Effects of increasing intercellular resistance on transverse and longitudinal propagation in sheep epicardial muscle.
Propagation in cardiac muscle is faster in the longitudinal than in the transverse axis of the cells. Yet, as a result of the larger upstroke velocity of action potentials propagating transversely, it has been suggested that longitudinal propagation is more vulnerable to block. To study the relation between conduction velocity and maximal upstroke velocity (Vmax), as well as the time course of conduction delay and block in the transverse vs. longitudinal direction, thin square pieces of sheep epicardial muscle were superfused with the cellular uncoupler heptanol (1.5 mM). Action potentials were recorded with microelectrodes at opposite corners of the preparation while stimulating alternately in the longitudinal or transverse direction with bipolar electrodes located at contralateral corners. In all cases, block occurred more promptly for transverse than for longitudinal propagation. The decrease in conduction velocity was greater than expected for Vmax decay and, in some cases, Vmax increased while conduction velocity decreased. In the presence of high grade conduction impairment, foot potentials appeared and the upstrokes became "notched." We conclude that when intercellular coupling is impaired, transverse propagation is more vulnerable to block, and need not be dependent on changes in Vmax.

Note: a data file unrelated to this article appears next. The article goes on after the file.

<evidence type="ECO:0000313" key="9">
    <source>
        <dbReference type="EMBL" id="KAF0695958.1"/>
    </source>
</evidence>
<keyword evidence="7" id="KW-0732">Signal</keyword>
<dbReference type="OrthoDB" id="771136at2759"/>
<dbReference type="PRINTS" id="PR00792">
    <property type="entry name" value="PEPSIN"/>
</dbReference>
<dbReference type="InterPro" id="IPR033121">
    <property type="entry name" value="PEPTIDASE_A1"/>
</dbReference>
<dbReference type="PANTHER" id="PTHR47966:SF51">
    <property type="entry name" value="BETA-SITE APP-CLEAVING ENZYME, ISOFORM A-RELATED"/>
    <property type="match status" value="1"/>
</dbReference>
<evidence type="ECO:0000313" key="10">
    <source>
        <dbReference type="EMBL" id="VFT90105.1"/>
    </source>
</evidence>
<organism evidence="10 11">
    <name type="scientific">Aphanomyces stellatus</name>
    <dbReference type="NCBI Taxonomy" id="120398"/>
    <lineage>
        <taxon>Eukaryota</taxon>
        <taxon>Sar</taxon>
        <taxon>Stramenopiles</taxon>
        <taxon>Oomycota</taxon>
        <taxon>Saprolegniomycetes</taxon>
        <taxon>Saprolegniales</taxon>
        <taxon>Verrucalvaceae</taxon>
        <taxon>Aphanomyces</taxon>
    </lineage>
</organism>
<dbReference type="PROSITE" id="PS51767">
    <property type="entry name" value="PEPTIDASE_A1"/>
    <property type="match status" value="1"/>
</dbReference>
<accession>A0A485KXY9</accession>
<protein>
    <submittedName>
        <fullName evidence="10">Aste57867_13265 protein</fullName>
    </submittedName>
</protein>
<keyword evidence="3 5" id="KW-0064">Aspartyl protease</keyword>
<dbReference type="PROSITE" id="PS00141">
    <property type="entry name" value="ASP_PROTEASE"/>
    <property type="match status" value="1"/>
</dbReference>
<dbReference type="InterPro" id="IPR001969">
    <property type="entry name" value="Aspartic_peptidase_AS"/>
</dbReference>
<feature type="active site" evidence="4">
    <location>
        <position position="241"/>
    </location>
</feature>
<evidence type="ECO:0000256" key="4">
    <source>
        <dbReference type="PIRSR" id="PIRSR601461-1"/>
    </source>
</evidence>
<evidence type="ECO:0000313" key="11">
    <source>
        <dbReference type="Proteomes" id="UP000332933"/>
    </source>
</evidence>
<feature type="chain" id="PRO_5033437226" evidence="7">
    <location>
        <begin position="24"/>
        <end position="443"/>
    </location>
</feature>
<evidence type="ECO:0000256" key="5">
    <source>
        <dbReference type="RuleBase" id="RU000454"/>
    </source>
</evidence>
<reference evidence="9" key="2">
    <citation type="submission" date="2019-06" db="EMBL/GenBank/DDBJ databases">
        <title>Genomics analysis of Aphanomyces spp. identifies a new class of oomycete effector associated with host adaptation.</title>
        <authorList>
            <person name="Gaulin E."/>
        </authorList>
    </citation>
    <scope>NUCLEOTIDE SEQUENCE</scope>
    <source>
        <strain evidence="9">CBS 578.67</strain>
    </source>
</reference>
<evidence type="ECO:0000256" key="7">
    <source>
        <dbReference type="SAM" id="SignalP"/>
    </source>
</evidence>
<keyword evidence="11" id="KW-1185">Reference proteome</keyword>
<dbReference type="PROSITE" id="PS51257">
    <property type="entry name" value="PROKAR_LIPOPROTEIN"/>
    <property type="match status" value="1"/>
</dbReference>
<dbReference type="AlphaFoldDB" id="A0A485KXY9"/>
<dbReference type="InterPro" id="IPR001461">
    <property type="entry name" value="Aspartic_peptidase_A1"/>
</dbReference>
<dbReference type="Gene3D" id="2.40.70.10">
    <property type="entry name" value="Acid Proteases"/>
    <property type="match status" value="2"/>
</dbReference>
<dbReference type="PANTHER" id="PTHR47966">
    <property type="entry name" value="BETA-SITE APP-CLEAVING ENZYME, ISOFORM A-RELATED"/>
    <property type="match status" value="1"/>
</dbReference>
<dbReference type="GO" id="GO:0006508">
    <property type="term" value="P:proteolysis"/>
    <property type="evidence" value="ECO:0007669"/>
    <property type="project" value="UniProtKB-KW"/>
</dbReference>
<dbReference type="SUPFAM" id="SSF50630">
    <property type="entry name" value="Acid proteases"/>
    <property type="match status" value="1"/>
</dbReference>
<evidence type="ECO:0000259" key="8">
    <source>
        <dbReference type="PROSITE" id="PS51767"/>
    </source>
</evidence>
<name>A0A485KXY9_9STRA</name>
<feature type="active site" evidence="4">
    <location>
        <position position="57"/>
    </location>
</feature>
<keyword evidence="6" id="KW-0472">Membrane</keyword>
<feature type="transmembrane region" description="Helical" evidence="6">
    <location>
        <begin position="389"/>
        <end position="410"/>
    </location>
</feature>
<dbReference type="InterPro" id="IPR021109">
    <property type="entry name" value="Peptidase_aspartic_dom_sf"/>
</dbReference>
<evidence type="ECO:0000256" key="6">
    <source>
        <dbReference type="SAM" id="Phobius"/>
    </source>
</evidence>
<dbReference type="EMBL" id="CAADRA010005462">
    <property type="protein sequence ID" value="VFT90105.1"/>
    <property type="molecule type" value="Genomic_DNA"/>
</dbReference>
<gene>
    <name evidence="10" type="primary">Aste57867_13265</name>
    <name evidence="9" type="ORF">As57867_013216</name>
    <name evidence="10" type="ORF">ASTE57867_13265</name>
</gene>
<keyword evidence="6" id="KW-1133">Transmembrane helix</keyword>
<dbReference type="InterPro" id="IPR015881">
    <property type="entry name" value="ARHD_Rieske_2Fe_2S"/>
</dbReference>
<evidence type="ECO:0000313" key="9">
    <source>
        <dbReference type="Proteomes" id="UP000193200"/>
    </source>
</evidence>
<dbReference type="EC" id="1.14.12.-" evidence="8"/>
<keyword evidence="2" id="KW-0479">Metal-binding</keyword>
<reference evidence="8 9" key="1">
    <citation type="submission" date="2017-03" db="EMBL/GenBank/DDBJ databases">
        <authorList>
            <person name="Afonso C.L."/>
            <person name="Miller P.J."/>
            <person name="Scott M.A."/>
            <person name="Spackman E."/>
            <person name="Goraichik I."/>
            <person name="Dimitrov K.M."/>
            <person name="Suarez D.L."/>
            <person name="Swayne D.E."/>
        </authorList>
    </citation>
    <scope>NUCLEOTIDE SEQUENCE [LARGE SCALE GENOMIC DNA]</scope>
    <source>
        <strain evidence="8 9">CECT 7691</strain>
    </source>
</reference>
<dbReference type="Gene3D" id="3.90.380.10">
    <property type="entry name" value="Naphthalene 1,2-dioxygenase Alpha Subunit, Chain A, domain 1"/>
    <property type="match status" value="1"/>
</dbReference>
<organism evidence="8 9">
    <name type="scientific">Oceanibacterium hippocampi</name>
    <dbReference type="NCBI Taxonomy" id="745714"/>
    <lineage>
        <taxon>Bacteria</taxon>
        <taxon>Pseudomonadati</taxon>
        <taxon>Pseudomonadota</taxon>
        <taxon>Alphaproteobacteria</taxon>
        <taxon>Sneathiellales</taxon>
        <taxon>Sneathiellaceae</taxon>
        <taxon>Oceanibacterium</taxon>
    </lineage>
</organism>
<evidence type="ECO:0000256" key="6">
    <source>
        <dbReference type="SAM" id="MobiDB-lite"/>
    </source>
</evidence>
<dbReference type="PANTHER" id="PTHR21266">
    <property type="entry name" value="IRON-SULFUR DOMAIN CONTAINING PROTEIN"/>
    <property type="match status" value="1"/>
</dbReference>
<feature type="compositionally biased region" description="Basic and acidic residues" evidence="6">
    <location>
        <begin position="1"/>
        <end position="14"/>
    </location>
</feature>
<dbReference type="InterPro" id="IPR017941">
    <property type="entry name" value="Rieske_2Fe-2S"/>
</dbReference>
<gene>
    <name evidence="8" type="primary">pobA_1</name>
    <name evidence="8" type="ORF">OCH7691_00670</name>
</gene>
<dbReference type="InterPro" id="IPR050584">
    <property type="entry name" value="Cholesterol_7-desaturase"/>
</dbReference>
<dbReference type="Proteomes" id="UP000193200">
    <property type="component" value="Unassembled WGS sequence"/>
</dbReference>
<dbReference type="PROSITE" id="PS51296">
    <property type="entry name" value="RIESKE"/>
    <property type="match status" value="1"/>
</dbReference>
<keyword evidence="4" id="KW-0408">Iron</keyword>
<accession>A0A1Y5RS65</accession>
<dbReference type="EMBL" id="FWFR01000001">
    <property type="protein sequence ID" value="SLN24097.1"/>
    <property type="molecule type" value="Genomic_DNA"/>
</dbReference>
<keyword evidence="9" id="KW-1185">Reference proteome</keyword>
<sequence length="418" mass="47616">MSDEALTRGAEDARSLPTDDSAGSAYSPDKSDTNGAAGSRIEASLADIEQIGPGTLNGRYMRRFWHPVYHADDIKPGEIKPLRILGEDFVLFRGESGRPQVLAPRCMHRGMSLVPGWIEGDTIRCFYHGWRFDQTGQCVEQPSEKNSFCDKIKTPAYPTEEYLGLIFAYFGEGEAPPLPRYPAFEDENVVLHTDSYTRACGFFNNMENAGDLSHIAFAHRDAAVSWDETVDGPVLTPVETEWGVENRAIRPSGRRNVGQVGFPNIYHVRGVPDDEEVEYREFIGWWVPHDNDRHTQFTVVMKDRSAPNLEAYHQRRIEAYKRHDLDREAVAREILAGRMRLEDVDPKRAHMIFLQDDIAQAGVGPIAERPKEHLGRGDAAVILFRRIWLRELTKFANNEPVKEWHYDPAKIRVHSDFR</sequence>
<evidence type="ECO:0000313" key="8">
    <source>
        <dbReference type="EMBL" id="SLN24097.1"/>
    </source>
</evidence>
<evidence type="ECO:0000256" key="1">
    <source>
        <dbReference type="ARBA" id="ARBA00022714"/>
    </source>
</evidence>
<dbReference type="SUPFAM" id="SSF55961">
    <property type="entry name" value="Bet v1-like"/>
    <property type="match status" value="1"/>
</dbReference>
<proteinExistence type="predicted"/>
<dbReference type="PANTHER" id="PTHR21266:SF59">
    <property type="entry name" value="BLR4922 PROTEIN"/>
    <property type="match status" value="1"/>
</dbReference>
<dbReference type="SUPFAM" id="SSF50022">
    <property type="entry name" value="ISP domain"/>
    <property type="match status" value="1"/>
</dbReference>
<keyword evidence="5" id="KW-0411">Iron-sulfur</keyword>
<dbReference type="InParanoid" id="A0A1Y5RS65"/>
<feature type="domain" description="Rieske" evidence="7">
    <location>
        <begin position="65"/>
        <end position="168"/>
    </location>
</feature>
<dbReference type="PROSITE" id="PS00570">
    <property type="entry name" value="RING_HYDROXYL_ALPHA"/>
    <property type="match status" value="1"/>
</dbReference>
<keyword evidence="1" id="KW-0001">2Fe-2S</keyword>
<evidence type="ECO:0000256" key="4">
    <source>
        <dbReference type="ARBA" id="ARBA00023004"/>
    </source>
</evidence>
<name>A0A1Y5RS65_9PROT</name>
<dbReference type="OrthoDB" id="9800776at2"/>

- Copyright © 1987 by American Heart Association